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A Soldier’s Story: Cathay Williams Defied Her Time to Become the Only Known Female Buffalo Soldier

This Black History Month, Wounded Warrior Project salutes hidden figures in the United States military. This installment honors Cathay Williams, the only known female Buffalo Soldier.


“…That man over there says that women need to be helped into carriages, and lifted over ditches, and to have the best place everywhere. Nobody ever helps me into carriages, or over mud puddles, or gives me any best place! And ain't I a woman?” – Excerpt from Sojourner Truth’s “Ain’t I A Woman,” delivered at the 1851 Women's Convention in Akron, OH


A Human Commodity

Today, we use the term “contraband” to refer to forbidden merchandise of any kind: illicit drugs. Exotic birds. Twinkies® hidden under a bunk.

But imagine being labeled as “contraband.” Illegal goods. A stolen thing. Property that is in a place it should not be.

The Merriam-Webster dictionary includes this history-specific definition: “a slave who during the American Civil War escaped to or was brought within the Union lines.”

Born in Independence, Missouri, in 1844 to a slave mother and a free father, her name was Cathay Williams before she was known as William Cathay. She is the only documented black woman to serve in the Army in the 19th century. She is the only known black female Buffalo Soldier.

Her primary label? Contraband.

Before her voluntary enlistment, her status as contraband – a captured slave – meant she was “pressed” into serving. At 17, her role as Army cook and washerwoman meant she accompanied the infantry all over the country. During these travels under the service of General Philip Sheridan, Williams witnessed the Red River Campaign and the Battle of Pea Ridge.

Post-war job opportunities for newly freed slaves – and for African-Americans in general – were all but nonexistent. Inequality and lack of access bore down on African-Americans to a smothering degree, particularly in the southern states. Many had no choice but to turn to military service to afford themselves not only employment stability, but newfound access to health care, education, and post-war benefits by way of a pension.


Captain of Her Fate

It is no mystery why Williams joined the Army after her stint as a Jefferson City house slave: the lure of independence for a young, female, unmarried former slave held an undeniable attraction.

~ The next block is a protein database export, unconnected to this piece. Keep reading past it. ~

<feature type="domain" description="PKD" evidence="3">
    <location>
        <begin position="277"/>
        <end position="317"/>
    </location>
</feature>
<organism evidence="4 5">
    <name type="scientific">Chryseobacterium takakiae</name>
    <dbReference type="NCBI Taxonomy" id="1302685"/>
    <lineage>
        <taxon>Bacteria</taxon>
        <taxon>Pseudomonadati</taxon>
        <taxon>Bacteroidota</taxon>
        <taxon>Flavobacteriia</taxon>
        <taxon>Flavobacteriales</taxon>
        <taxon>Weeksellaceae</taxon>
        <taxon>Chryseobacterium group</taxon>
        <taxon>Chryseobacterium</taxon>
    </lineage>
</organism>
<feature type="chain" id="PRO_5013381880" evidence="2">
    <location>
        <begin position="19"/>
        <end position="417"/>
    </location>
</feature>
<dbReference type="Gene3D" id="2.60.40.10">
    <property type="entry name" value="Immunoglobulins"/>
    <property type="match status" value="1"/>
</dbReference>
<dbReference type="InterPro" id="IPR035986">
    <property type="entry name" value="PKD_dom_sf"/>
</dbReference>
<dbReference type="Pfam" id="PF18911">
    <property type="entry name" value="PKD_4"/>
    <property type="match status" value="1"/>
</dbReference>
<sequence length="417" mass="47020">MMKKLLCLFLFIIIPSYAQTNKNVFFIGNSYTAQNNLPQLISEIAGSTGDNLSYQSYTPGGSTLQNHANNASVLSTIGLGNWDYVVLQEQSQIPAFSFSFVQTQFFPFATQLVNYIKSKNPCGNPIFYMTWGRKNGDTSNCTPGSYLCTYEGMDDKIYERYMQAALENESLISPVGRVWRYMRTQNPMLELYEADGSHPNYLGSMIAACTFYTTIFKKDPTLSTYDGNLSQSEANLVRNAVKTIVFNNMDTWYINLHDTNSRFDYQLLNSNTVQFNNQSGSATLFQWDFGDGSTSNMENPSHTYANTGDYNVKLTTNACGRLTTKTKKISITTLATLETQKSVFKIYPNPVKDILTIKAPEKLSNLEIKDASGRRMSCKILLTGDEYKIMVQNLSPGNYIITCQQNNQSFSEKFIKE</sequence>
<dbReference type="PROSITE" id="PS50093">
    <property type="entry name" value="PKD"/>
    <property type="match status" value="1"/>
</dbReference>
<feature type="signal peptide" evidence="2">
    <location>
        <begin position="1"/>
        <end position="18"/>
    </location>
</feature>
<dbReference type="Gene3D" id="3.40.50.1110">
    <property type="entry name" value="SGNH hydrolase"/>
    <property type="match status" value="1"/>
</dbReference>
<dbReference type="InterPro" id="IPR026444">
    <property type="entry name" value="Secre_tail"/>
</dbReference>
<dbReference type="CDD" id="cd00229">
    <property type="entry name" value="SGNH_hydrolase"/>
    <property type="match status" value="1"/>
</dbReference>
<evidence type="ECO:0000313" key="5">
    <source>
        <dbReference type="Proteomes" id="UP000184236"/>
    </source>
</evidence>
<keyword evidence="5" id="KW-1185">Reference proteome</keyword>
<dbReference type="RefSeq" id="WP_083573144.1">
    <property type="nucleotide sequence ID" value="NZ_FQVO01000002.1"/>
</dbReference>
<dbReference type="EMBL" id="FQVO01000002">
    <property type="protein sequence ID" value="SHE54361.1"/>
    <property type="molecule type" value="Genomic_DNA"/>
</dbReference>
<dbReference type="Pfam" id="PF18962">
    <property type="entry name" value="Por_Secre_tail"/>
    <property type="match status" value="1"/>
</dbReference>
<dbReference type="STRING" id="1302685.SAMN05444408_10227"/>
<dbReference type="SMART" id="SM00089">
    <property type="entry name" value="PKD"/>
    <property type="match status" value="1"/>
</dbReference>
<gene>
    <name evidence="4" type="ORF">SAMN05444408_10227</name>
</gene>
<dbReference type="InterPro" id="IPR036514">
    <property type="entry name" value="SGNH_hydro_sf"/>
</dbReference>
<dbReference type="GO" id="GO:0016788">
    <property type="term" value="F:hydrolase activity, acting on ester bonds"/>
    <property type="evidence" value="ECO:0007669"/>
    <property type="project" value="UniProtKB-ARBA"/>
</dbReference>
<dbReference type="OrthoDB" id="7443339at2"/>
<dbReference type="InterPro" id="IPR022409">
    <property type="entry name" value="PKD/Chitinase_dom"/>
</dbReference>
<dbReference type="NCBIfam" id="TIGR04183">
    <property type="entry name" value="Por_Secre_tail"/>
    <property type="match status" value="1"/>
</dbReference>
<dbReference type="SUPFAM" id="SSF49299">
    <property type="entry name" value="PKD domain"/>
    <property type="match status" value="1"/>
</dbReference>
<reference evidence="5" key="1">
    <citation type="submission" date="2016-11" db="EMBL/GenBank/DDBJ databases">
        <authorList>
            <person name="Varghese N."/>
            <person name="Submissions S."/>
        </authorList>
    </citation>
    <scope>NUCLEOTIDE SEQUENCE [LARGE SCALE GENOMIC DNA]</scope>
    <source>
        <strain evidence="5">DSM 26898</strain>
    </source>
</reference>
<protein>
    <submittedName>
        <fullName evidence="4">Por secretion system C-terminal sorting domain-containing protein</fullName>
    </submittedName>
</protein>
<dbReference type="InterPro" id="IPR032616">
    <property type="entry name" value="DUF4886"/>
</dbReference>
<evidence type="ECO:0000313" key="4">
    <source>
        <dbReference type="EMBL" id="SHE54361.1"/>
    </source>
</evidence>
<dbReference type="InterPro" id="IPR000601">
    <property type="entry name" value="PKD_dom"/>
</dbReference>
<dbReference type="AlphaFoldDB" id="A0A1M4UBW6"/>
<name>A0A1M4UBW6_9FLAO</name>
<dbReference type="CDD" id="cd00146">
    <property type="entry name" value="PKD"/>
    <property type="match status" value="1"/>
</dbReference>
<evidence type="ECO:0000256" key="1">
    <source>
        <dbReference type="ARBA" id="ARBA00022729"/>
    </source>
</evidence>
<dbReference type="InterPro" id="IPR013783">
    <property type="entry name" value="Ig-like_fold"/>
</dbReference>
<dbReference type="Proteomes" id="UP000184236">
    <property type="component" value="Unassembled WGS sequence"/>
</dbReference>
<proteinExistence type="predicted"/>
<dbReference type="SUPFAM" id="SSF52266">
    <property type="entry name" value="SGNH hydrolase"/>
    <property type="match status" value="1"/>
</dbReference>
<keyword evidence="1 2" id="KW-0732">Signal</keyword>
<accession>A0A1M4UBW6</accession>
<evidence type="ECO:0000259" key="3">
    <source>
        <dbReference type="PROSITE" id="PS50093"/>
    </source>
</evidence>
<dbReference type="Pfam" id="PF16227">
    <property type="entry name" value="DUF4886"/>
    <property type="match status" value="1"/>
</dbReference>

Williams said, “The regiment I joined wore the Zouave uniform and only two persons, a cousin and a particular friend, members of the regiment, knew that I was a woman. They never ‘blowed’ on me. They were partly the cause of my joining the Army. Another reason was I wanted to make my own living and not be dependent on relations or friends.”

Her enlistment started in November of 1866 in St. Louis, Missouri. A cursory examination by an Army surgeon should have outed Williams as a woman, but since the Army didn’t require full medical exams at the time, Williams successfully continued her masquerade as a man.

She performed regular garrison duties, but it wasn’t combat that cut Williams’ military career short: health struggles plagued her. Smallpox was the most debilitating, but back-to-back hospitalizations dealt the most devastating, ironic blow of all in October 1868: “The post surgeon found out I was a woman and I got my discharge. The men all wanted to get rid of me after they found out I was a woman. Some of them acted real bad to me,” Williams said.


‘She Can, She Will’

Her disability discharge meant the end of her tenure in the Army, but not the end of the adventure of being Cathay Williams.

When the war ended, Williams signed up with an emerging all-black regiment: the 38th U.S. Infantry – which would eventually become part of the legendary Buffalo Soldiers.

These units dotted the landscape of the American West and showed tremendous skill and valor in a range of duties. They fought in skirmishes with Native Americans, escorted vulnerable wagon trains, built forts, mapped the territory, and protected white settlers – all with sub-par equipment.

For a while in her post-military career, Williams was adrift while she moved around to recapture the stability granted by the Army. She headed to Fort Union in New Mexico territory with her original name to work as a cook. A brief marriage ended with the arrest of her husband, who had stolen money and horses from her. She also took on jobs as a seamstress and laundress under the name Kate Williams in Pueblo, Colorado – where her mother ran an orphanage – and Trinidad, Colorado.

In trying to make a life for herself, Williams could not have known her story had traveled. It landed with a St. Louis reporter whose ears were on fire with rumors of the first black woman to serve in the Army. In the Jan. 2, 1876 edition of the St. Louis Daily Times, Williams officially became a headline when her story was published.

Poor health overwhelmed Williams after serving in the military. Toe amputations from diabetes, neuralgia, deafness, and rheumatism forced her to apply for a military disability pension. A doctor concluded she didn’t qualify.

It is estimated that Williams died between 1892 and 1900.

Many women accomplish extraordinary feats in the process of simply trying to live their lives, unaware of the far-reaching impact their determination will have. They do not cut boldly through barriers to become heroes, legends, icons, or models of pioneering tenacity – but they often become them anyway as they try to right the ship for themselves and future generations.

It is no different for Cathay Williams, the first known woman to enlist in the United States Army, and the only known female Buffalo Soldier.